If you’ve logged into the game even once, you know that the scale and scope of ESO are absolutely enormous. Because of the huge variety of things that can capture a player’s attention, a lot of really helpful features can go unnoticed.
Along with that same vain, some things that might seem obvious to long time players may be obscure to those new to the game. So, here, I’ll be pointing out ten of those features that every ESO player needs to know about.
Our first feature is located in the Help menu of all places.
The devs have put together a huge amount of information in the Tutorials area to help new and old players alike learn more about the game. The chapter and DLC sections really just include descriptions of the associated content, but the sections before and after those like Player Basics, Character Progression, Combat, Battlegrounds, and the like contain some really helpful tidbits of information about several aspects of ESO.
While you won’t become a professional PVPer just by reading through the Alliance Warfare section, for example, you will have at least a general understanding of the topic, so I definitely recommend checking the Tutorials out, especially if you’re new to the game.
2. Options Tips
The second item on our list is really an amalgamation of different settings changes that will help new and veteran players alike get more out of ESO.
Up first is the Performance versus Fidelity setting. This setting appeared back in June 2021 and allows you to swap between high-quality graphics in Fidelity mode (4k for the Xbox Series X and PlayStation 5 and 1440p for the Series S) and high-speed performance with Performance mode at 60 frames per second.
Performance mode results in a bit of a loss to graphics with the visuals coming in at 1080p, but it’s well worth the loss in largescale or complicated content, such as Cyrodiil or some dungeons and trials.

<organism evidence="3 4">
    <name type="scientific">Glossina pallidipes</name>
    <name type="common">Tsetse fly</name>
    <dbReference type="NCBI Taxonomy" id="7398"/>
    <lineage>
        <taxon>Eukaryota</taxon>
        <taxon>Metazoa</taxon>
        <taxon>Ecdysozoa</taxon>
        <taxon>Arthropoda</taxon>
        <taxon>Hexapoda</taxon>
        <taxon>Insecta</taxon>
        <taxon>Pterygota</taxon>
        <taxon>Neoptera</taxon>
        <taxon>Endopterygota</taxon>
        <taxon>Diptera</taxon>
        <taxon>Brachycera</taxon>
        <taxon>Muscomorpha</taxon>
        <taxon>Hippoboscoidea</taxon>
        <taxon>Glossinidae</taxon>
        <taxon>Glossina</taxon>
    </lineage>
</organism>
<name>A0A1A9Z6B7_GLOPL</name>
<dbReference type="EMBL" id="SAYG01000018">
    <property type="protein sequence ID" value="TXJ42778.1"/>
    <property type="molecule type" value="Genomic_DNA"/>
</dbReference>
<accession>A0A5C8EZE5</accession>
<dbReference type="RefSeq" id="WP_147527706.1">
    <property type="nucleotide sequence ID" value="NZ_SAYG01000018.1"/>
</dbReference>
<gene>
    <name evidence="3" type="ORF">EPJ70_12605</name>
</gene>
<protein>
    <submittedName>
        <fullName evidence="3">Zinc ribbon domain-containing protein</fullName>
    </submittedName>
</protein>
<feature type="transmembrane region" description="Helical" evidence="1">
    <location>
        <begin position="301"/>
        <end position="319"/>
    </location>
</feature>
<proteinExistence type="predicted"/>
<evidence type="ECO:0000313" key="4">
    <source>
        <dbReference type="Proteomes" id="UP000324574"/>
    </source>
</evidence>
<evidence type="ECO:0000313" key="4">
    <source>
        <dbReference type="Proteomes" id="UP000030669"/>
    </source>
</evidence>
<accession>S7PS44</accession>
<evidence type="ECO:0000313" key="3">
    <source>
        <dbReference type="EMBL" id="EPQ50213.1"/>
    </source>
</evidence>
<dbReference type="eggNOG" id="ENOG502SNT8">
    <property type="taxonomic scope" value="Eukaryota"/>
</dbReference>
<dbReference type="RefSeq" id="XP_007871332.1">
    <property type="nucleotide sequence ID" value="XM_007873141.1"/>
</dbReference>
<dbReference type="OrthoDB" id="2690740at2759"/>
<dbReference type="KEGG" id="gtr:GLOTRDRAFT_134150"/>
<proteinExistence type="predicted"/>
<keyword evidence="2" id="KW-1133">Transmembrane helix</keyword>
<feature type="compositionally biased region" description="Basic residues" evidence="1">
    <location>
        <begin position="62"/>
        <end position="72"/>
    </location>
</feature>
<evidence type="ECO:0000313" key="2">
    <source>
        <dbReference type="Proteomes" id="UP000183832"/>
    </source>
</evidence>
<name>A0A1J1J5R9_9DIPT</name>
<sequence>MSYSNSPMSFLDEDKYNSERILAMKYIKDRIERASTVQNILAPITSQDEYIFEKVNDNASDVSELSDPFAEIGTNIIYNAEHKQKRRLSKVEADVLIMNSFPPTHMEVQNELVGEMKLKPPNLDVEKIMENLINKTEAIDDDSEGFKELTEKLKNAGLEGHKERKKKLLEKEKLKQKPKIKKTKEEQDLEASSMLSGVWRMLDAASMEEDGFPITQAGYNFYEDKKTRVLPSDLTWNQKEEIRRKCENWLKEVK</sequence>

The audio area really allows you to customize the way you want the game to sound. Every aspect of the audio can be reduced or increased based on your preference. If you’re doing a lot of group content, I highly recommend turning up the player voice option to be louder than everything else so you can easily hear callouts from your goupmates.
Another little feature that I just recently found out about in this area is the ability to change the intro music to that of previous chapters. I definitely recommend checking out the Elsweyr chapter intro if you’re not a fan of the current chapter’s music, or you’re just looking for something a little different. It slaps.
There are just a couple of settings in the gameplay section that I want to highlight, but they’re both gamechangers if you haven’t used them before.
First, you can change the color of enemy ground effects to really pop out at you, which I’ve found is super helpful in fast-paced content. I’ve set mine to bright pink, but you can change yours to any color you like.
The other modification I recommend making is switching your ground abilities to a quick cast. When it’s set to automatic, you have to press the button twice to cast the ability. Changing this setting will automatically cast your AoEs in the area of your reticle, which really makes combat feel a lot smoother and more intuitive.
A quick change I recommend making in your camera settings is your third person field of view. If you’re unaware, you can hold the down button on the d-pad and pull back on the right joystick to expand your third-person view. This camera setting allows you to expand it even further, which is really helpful in all kinds of content.